Pandemic brings challenges and changes to mental health | Latest News

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Pandemic brings challenges and changes to mental health

The pandemic has helped shine a light on inequality in mental health provision across the Midlands, but it has also highlighted paths forward according to professionals in the region.

Speaking ahead of World Mental Health Day, which highlights the impact of inequality on mental health, professionals in Birmingham and Solihull say the pandemic put huge pressure on young people and the services that support them.

But they say it has also led to changes in how they provide services, insight into who is using them and they have used the international event to launch a new website and offer advice on how little steps can help look after mental health.

Alex Borg, the Executive Director for Mental Health at Birmingham Women’s and Children’s NHS Foundation Trust, which leads Forward Thinking Birmingham, said: “The pandemic forced a change in thinking in how we delivered support. Telemedicine was a relative success and we were able to still be there for young people throughout and in between lockdowns.

“But it also raised questions and when we looked deeper, we realised we didn’t really know enough about the people we were trying to serve to truly ensure our services met their needs.”

The service, which provides inpatient child and adult mental health beds and leads Forward Thinking Birmingham, the community mental health service for 0-25-year-olds, focussed on improving how it recognised those it serves leading to an almost doubling in the level of ethnicity data it recorded.

This has provided fresh insight and in turn allowed for better understanding of who is using the service and how to tailor it to their needs.

Alex said: “We have more work to do to understand broader issues including other characteristics such as sexuality, age, where they live and their economic status.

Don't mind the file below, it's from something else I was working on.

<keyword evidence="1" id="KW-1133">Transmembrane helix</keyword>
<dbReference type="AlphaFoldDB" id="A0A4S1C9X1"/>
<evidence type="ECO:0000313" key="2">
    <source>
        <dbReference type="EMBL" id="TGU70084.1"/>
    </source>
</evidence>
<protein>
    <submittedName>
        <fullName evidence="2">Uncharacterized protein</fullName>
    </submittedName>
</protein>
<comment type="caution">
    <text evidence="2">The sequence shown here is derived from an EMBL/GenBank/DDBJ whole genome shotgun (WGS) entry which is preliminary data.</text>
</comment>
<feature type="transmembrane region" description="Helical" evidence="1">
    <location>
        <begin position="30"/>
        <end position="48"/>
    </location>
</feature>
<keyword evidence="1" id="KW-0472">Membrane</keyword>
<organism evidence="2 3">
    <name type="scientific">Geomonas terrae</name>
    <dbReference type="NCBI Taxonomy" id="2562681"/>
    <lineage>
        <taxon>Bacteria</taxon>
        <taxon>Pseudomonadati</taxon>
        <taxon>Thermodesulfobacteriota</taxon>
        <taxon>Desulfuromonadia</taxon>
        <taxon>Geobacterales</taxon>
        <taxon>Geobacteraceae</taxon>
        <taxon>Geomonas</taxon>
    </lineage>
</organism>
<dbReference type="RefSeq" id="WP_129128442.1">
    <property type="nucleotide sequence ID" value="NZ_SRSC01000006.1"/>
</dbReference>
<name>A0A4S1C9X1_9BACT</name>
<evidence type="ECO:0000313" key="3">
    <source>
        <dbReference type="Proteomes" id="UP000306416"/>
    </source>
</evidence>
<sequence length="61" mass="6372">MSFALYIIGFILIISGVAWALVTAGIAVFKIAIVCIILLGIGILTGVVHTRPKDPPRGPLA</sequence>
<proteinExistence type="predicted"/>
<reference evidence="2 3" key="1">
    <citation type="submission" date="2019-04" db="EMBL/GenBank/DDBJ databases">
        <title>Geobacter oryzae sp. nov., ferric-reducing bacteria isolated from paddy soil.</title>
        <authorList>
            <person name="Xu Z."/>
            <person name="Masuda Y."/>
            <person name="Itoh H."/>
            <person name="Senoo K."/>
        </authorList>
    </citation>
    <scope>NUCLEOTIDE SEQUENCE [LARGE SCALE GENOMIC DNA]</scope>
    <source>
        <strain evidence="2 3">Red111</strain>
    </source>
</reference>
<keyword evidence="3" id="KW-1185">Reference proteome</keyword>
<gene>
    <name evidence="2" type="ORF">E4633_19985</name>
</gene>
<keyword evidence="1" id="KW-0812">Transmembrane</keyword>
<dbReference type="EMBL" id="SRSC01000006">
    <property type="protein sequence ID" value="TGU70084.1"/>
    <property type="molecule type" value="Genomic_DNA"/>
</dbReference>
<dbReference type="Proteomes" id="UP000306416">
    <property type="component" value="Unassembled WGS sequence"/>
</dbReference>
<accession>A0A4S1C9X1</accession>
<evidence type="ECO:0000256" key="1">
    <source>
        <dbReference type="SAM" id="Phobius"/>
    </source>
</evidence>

“We are now developing a new flexible approach – tailored choice, an approach not a model. ‘One size fits all’ needs to become a thing of the past.

“We’re working with young people to teach us how best to work with them.

“It’s exciting but we need to move forward carefully.”

Access Centre call taker Forward Thinking Birmingham has launched a new website, developed with service users, a first phase in providing more tailored support for young people.

We have also welcomed the start of our first Peer Support Workers who will have lived experience of mental health illness, therefore not only aiding with a young person’s medical recovery, but their personal recovery too.

Alex added that the service had benefitted from extra investment in the last 18 months and now had 48 more staff than before but the size of the challenge ahead was significant.

He said: “We have invested more, we have more staff but there’s still a significant challenge.

“We’re doing more to understand how we can improve services and encouraging young people to do the little things to help look after mental health but to seek help when they need it.”

You can read more about Peer Support Workers here.

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